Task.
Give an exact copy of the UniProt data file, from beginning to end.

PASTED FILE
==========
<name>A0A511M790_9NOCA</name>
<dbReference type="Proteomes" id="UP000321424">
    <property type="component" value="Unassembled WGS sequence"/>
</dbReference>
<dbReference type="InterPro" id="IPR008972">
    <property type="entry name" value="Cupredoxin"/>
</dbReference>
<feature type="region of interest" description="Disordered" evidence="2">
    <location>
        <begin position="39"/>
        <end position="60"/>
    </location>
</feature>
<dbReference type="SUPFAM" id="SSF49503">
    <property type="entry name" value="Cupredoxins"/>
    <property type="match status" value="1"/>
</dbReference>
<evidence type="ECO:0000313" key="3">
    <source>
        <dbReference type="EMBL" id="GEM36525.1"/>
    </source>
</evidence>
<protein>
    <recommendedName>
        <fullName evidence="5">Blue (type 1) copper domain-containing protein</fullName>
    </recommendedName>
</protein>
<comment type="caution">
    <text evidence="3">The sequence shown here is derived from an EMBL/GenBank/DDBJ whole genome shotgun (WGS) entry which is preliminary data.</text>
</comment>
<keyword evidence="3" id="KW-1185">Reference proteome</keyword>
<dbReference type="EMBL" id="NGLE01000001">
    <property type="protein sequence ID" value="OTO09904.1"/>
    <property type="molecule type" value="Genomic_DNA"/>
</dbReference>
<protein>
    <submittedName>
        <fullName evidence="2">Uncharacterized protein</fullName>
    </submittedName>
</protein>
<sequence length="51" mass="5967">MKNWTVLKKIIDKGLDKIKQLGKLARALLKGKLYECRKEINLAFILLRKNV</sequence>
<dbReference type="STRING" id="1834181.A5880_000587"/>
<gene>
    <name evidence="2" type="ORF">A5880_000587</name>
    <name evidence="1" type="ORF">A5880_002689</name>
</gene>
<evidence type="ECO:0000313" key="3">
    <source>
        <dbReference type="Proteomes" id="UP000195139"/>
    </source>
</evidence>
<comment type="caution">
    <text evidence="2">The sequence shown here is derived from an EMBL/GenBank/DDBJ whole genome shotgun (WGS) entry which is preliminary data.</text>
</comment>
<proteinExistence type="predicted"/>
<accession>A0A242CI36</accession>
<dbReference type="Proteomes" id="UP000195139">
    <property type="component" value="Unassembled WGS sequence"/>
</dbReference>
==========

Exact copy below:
<name>A0A511M790_9NOCA</name>
<dbReference type="Proteomes" id="UP000321424">
    <property type="component" value="Unassembled WGS sequence"/>
</dbReference>
<dbReference type="InterPro" id="IPR008972">
    <property type="entry name" value="Cupredoxin"/>
</dbReference>
<feature type="region of interest" description="Disordered" evidence="2">
    <location>
        <begin position="39"/>
        <end position="60"/>
    </location>
</feature>
<dbReference type="SUPFAM" id="SSF49503">
    <property type="entry name" value="Cupredoxins"/>
    <property type="match status" value="1"/>
</dbReference>
<evidence type="ECO:0000313" key="3">
    <source>
        <dbReference type="EMBL" id="GEM36525.1"/>
    </source>
</evidence>
<protein>
    <recommendedName>
        <fullName evidence="5">Blue (type 1) copper domain-containing protein</fullName>
    </recommendedName>
</protein>
<comment type="caution">
    <text evidence="3">The sequence shown here is derived from an EMBL/GenBank/DDBJ whole genome shotgun (WGS) entry which is preliminary data.</text>
</comment>
<keyword evidence="3" id="KW-1185">Reference proteome</keyword>
<dbReference type="EMBL" id="NGLE01000001">
    <property type="protein sequence ID" value="OTO09904.1"/>
    <property type="molecule type" value="Genomic_DNA"/>
</dbReference>
<protein>
    <submittedName>
        <fullName evidence="2">Uncharacterized protein</fullName>
    </submittedName>
</protein>
<sequence length="51" mass="5967">MKNWTVLKKIIDKGLDKIKQLGKLARALLKGKLYECRKEINLAFILLRKNV</sequence>
<dbReference type="STRING" id="1834181.A5880_000587"/>
<gene>
    <name evidence="2" type="ORF">A5880_000587</name>
    <name evidence="1" type="ORF">A5880_002689</name>
</gene>
<evidence type="ECO:0000313" key="3">
    <source>
        <dbReference type="Proteomes" id="UP000195139"/>
    </source>
</evidence>
<comment type="caution">
    <text evidence="2">The sequence shown here is derived from an EMBL/GenBank/DDBJ whole genome shotgun (WGS) entry which is preliminary data.</text>
</comment>
<proteinExistence type="predicted"/>
<accession>A0A242CI36</accession>
<dbReference type="Proteomes" id="UP000195139">
    <property type="component" value="Unassembled WGS sequence"/>
</dbReference>